Curiosity didn't actually kill the cat.
Did you grow up with this saying?
Curiosity killed the cat, information made him fat
This was a very common response given to children growing up in 1970's and 1980's Ireland, if they asked questions - Who? Why? What? Where? When?
It was meant to teach children to stop asking questions, or they would die or get fat like a cat! Well....that is how children interpret old sayings isn't it? They take things as literal.
As I wrote above, the cat never actually died for asking questions and for being curious - that was a lie. In fact we now know that curiosity helps us learn, grow, and discover. It’s a natural human desire to explore and learn new things.
The benefits of Curiosity
Curiosity is the key to learning and understanding our world, and children are natural born detectives.
Curiosity helps children observe, to think about things and to try to find answers.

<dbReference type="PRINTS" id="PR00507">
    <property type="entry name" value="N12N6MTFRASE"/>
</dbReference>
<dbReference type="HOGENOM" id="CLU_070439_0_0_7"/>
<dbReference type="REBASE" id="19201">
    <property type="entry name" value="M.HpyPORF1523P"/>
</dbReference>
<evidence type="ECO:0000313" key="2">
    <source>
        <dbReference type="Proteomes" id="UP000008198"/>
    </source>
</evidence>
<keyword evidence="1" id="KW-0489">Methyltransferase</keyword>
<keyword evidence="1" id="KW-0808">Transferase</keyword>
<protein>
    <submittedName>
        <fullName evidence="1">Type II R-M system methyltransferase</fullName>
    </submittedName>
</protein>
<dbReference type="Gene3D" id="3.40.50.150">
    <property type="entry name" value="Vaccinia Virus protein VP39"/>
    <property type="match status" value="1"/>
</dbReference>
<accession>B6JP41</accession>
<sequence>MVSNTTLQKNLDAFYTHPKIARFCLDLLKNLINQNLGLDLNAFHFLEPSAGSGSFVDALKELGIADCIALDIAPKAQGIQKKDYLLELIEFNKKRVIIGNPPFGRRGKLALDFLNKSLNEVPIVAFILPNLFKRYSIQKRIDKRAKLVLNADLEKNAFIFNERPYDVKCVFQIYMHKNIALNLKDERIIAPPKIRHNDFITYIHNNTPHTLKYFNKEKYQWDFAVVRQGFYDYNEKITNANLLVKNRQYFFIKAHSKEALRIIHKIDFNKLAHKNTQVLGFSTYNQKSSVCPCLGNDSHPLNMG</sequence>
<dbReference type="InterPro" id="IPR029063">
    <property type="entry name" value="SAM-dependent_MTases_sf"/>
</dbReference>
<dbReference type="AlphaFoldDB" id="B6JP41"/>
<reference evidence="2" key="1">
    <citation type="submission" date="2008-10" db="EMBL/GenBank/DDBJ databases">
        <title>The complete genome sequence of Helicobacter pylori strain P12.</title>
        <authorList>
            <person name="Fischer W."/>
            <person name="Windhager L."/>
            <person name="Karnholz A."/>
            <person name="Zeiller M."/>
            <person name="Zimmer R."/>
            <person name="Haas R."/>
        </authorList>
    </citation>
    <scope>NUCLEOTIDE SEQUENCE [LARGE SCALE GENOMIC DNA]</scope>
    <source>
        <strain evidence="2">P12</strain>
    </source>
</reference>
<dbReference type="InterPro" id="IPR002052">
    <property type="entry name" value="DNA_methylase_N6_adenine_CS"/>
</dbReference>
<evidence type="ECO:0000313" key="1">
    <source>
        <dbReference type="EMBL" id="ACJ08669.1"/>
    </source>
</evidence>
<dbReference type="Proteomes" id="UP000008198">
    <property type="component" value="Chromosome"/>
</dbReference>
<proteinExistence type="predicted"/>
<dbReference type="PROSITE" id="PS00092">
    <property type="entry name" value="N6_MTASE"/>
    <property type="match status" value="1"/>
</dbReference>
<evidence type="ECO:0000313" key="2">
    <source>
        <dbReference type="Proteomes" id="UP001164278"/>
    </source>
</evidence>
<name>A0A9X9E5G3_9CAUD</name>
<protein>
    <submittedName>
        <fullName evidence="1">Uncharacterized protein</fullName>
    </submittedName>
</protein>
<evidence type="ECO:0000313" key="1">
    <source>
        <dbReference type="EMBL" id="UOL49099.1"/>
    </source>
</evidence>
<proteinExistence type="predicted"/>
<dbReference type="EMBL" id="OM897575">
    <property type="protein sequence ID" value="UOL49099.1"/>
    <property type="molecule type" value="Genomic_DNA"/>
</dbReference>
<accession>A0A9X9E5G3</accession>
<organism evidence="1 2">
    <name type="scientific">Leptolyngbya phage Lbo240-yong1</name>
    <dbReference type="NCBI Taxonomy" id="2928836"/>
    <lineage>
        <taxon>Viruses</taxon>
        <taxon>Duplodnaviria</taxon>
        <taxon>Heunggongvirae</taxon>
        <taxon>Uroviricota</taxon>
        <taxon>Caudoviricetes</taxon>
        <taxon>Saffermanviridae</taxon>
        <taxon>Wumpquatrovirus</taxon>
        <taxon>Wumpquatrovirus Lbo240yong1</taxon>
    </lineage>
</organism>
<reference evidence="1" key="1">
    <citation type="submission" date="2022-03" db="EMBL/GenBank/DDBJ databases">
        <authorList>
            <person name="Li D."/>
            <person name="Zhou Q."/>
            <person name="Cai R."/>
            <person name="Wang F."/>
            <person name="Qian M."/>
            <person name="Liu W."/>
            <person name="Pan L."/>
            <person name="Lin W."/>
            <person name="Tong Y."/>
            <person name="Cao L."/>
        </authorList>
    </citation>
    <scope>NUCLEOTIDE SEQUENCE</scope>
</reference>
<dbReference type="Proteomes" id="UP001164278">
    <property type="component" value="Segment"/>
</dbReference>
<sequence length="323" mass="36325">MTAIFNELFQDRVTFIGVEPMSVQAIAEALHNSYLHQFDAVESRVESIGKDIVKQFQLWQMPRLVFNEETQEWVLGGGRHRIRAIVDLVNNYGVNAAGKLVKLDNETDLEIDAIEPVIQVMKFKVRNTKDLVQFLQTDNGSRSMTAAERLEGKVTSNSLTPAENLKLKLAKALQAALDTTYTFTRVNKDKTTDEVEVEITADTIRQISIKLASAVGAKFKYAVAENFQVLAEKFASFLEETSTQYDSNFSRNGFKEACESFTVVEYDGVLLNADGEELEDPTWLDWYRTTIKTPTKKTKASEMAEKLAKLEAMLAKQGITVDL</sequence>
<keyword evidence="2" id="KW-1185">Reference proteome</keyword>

A curious child who is responded to by the adults, will have a larger range of vocabulary.
Curiosity is really connected to empathy and kindness in people.
Curiosity encourages critical thinking, an important skill in the 21st century.
Curiosity encourages an active mind, from childhood to adulthood.
Curiosity in childhood, encourages life-long learning.
Curiosity levels in a person, according to studies, can relate to a person's levels of happiness
So let's encourage curiosity in our children whether we are parents, guardians or educators.
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